Being “Nice” or Being “Normal”: Girls Resisting Discourses of “Coolness”

Carrie Paechter, Goldsmiths, University of London, considers discourses of friendship and belonging mobilised by girls who are not part of the dominant “cool” group in one English primary school. She discusses how, by investing in alternative and, at times, resistant, discourses of “being nice” and “being normal” these “non-cool” girls were able to avoid some of the struggles for dominance and related bullying and exclusion found by us and other researchers to be a feature of “cool girls” groupings and  argues that there are multiple dynamics in girls’ lives in which being “cool” is only sometimes a dominant concern.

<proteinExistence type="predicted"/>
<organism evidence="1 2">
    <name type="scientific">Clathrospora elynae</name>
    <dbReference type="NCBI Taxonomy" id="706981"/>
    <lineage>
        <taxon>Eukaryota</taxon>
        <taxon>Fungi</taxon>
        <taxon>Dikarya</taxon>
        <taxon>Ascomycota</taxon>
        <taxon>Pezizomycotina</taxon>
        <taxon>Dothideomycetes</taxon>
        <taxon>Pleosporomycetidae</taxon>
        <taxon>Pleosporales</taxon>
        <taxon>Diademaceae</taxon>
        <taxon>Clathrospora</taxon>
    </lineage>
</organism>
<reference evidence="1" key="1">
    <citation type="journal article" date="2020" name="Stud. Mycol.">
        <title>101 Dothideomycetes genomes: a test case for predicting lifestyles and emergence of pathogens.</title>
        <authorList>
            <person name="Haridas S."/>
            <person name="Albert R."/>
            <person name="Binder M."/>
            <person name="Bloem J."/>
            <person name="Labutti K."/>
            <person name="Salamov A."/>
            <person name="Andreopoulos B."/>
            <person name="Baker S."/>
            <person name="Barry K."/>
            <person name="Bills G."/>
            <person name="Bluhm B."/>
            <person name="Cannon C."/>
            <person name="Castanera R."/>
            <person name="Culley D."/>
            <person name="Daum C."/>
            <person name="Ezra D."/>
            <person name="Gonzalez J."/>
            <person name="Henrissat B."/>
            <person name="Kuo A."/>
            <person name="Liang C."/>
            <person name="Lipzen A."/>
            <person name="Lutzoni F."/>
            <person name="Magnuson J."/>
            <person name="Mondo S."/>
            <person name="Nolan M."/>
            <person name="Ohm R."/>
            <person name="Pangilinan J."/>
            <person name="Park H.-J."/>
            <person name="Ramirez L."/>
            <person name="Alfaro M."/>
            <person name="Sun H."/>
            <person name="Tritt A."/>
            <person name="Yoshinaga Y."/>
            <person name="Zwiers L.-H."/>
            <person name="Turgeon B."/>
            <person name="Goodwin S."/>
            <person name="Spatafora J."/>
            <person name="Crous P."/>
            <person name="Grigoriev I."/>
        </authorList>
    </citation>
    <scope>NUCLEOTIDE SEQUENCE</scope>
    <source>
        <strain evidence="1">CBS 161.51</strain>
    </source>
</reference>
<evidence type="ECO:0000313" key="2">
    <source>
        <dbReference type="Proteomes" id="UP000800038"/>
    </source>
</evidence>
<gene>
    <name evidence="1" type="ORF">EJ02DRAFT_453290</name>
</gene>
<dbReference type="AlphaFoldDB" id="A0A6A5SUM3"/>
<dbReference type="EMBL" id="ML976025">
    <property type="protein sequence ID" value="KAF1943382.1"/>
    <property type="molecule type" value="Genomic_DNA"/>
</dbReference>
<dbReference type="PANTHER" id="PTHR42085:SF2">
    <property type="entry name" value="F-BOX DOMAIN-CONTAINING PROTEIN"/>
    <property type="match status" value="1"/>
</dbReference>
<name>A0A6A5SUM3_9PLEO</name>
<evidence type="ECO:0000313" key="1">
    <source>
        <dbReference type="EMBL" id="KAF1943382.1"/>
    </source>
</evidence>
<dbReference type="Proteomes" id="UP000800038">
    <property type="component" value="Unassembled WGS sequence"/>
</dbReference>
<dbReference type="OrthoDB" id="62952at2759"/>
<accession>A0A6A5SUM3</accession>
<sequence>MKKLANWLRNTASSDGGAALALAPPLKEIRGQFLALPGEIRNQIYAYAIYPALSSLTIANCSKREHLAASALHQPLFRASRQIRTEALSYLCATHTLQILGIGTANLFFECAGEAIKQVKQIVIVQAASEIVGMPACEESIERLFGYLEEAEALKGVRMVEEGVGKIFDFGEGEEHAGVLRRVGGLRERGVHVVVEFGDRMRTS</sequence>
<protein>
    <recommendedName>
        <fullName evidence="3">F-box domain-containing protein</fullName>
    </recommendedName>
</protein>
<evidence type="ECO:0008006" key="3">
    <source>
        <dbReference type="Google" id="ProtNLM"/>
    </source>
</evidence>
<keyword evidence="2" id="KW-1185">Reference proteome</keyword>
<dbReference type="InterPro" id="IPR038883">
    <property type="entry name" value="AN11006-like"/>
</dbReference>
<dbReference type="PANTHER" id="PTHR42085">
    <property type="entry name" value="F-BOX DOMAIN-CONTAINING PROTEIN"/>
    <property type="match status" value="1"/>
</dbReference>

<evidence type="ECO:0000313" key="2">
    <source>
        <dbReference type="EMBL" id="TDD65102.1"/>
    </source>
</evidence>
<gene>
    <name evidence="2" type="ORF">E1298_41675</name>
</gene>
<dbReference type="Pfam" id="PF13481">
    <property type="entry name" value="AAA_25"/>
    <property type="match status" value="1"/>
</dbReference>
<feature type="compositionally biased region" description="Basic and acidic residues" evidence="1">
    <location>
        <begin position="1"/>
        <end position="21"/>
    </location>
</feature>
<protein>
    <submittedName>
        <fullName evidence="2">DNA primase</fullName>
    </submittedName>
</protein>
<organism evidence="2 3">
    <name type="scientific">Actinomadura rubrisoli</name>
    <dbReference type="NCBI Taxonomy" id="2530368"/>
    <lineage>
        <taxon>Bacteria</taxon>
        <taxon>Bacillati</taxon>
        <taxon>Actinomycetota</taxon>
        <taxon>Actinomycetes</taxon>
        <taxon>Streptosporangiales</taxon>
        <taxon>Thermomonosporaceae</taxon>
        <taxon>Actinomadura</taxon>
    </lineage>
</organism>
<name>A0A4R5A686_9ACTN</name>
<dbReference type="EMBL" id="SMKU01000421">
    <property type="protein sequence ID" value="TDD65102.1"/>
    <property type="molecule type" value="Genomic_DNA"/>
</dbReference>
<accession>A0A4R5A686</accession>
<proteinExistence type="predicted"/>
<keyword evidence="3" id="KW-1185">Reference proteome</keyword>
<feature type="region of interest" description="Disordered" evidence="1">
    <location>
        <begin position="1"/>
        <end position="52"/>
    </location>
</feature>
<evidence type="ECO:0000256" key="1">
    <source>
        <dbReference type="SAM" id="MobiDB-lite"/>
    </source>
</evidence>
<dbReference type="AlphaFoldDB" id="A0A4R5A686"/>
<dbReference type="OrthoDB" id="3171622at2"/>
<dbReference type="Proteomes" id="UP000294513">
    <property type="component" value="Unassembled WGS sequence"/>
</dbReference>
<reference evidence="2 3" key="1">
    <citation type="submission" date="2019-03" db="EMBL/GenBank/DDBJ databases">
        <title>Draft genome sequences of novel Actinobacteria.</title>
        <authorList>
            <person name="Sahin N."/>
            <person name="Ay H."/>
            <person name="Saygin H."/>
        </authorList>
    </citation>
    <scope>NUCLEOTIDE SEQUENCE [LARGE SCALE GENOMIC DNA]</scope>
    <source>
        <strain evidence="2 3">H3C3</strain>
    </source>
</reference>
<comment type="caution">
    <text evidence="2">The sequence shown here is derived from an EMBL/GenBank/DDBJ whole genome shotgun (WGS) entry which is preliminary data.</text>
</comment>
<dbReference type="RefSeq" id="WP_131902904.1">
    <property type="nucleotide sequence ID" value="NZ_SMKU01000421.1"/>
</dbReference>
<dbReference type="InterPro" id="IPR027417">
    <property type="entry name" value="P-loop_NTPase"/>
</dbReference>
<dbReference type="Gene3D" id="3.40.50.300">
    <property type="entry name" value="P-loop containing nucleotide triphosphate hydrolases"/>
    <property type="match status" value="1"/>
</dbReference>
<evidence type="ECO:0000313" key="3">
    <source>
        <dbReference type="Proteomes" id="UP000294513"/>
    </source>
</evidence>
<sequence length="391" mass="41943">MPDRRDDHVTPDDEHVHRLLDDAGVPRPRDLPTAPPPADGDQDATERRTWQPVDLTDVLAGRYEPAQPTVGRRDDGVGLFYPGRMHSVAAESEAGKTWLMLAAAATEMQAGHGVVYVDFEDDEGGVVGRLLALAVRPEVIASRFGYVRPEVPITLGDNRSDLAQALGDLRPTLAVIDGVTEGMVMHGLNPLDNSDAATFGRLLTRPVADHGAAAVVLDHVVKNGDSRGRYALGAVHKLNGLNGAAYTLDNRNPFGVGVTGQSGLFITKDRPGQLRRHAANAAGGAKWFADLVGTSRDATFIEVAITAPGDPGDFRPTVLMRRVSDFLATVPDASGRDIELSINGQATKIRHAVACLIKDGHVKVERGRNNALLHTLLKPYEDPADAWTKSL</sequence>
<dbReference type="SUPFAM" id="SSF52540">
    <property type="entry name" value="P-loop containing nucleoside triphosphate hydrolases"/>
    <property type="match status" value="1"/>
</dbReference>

Leave a Reply

Your email address will not be published. Required fields are marked *

Previous Article

Gender and power

Next Article

Social class and ethnicity in schools

×
As a Guest, you have insight(s) remaining for this month. Create a free account to view 300 more annually.
Related Posts

Complex Adaptive Schools: Educational Leadership and School Change

  Drawing on the notion of a complex adaptive system—an  interdependent network of interacting elements that learns and evolves in adapting to an ever‐shifting  context— Patrick McQullian discusses the complexities, tensions, characteristics, and related implications  for school leadership derived from using this heuristic to understand adaptive change.
error:

Add the Faculti Web App to your Mobile or Desktop homescreen

Install
×